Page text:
President Barack Obama today assailed Republican rival Mitt Romney for supporting the interests of the wealthy at the expense of the middle class as he spoke before an animated crowd of thousands at the Summerfest grounds in Milwaukee.
To a chorus of boos, Obama said Romney supports trickle-down economics.
"This country does not succeed when only a few do well," Obama said.
He knocked Romney for his comment about 47 percent of Americans not paying federal income taxes and being victims who depend on government.
"We can't move forward if we've got leaders who write off half of the nation," Obama said.
"I don't see any victims here," Obama said to loud applause. Instead, he said he saw hard-working Wisconsinites, college students, working single mothers, senior citizens, veterans and soldiers.
"We don't believe anybody is entitled to success," Obama said. "We don't believe government should help those who won't help themselves.
"But we do believe in opportunity," he said to cheers.
He said Romney aims to give tax breaks to the wealthy, while at the same time reducing the deficit. Doing so, Obama said, would come at the expense of the middle class.
"We need to bring down our deficit, but we don't need to do it by sticking it to the middle class," Obama said.
In contrast, Obama said he would return tax rates for those making more than $250,000 per year to the same levels they were at under President Bill Clinton.
"I want to keep your taxes low," Obama said. "I can afford to pay a little more, Mitt Romney can afford to pay a little more."
Obama pointed to economic success and outlined his plans for further improvement by boosting exports, investing in manufacturing, creating one million manufacturing jobs over the next four years, supporting higher education, including community and technical colleges, and cutting America's reliance on foreign sources of energy.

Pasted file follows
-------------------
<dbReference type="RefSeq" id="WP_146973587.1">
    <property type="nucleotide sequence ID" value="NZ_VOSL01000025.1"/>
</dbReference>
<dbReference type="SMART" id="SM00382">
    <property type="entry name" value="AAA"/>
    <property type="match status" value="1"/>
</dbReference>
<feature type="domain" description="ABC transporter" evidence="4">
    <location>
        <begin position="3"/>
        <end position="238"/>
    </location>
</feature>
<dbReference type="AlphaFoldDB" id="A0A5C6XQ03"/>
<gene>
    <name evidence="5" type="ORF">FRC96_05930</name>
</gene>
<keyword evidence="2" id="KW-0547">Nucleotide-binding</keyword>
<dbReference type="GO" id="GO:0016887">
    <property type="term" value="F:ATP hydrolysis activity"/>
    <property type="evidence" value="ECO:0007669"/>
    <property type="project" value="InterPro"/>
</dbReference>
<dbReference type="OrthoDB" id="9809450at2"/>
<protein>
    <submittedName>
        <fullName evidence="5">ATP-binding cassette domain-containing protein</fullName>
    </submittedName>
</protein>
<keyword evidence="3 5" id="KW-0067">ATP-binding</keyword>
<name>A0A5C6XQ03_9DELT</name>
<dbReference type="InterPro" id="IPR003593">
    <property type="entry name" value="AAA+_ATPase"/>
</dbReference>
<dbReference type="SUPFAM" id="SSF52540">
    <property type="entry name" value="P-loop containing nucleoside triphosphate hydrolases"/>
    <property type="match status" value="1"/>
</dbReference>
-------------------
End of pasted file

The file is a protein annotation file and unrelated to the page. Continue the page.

He said, however, that economic recovery won't be fast or easy.
"It's going to take a few years to solve challenges that have built up over a decade," Obama said.
But, he said, the country has the best workers, a diverse talent base and a strong educational system.
"There is not a country on earth that wouldn't trade places with the United States," he said
Obama also took time to address the attack on the U.S. consulate in Libya that killed three Americans, including U.S. Ambassador J. Christopher Stevens.
"We will bring those murderers to justice," Obama vowed.
On national security, Obama said he made good on his pledge to end the Iraq war and is winding down the war in Afghanistan. He said there is now a new tower rising at the World Trade Center site in New York, Al Qaeda is retreating in defeat, and Osama bin Laden is dead.
The crowd broke into cheers and chants of "U.S.A." in response.
The roughly 30-minute speech was briefly interrupted by rain.
Among those Obama pointed out in the crowd were Milwaukee Mayor Tom Barrett, U.S. Sen. Herb Kohl, U.S. Rep. Tammy Baldwin and Green Bay Packers Jermichael Finley and Desmond Bishop.
After the speech, Obama departed for the airport and was in the air at 6:15 p.m., according to a pool report.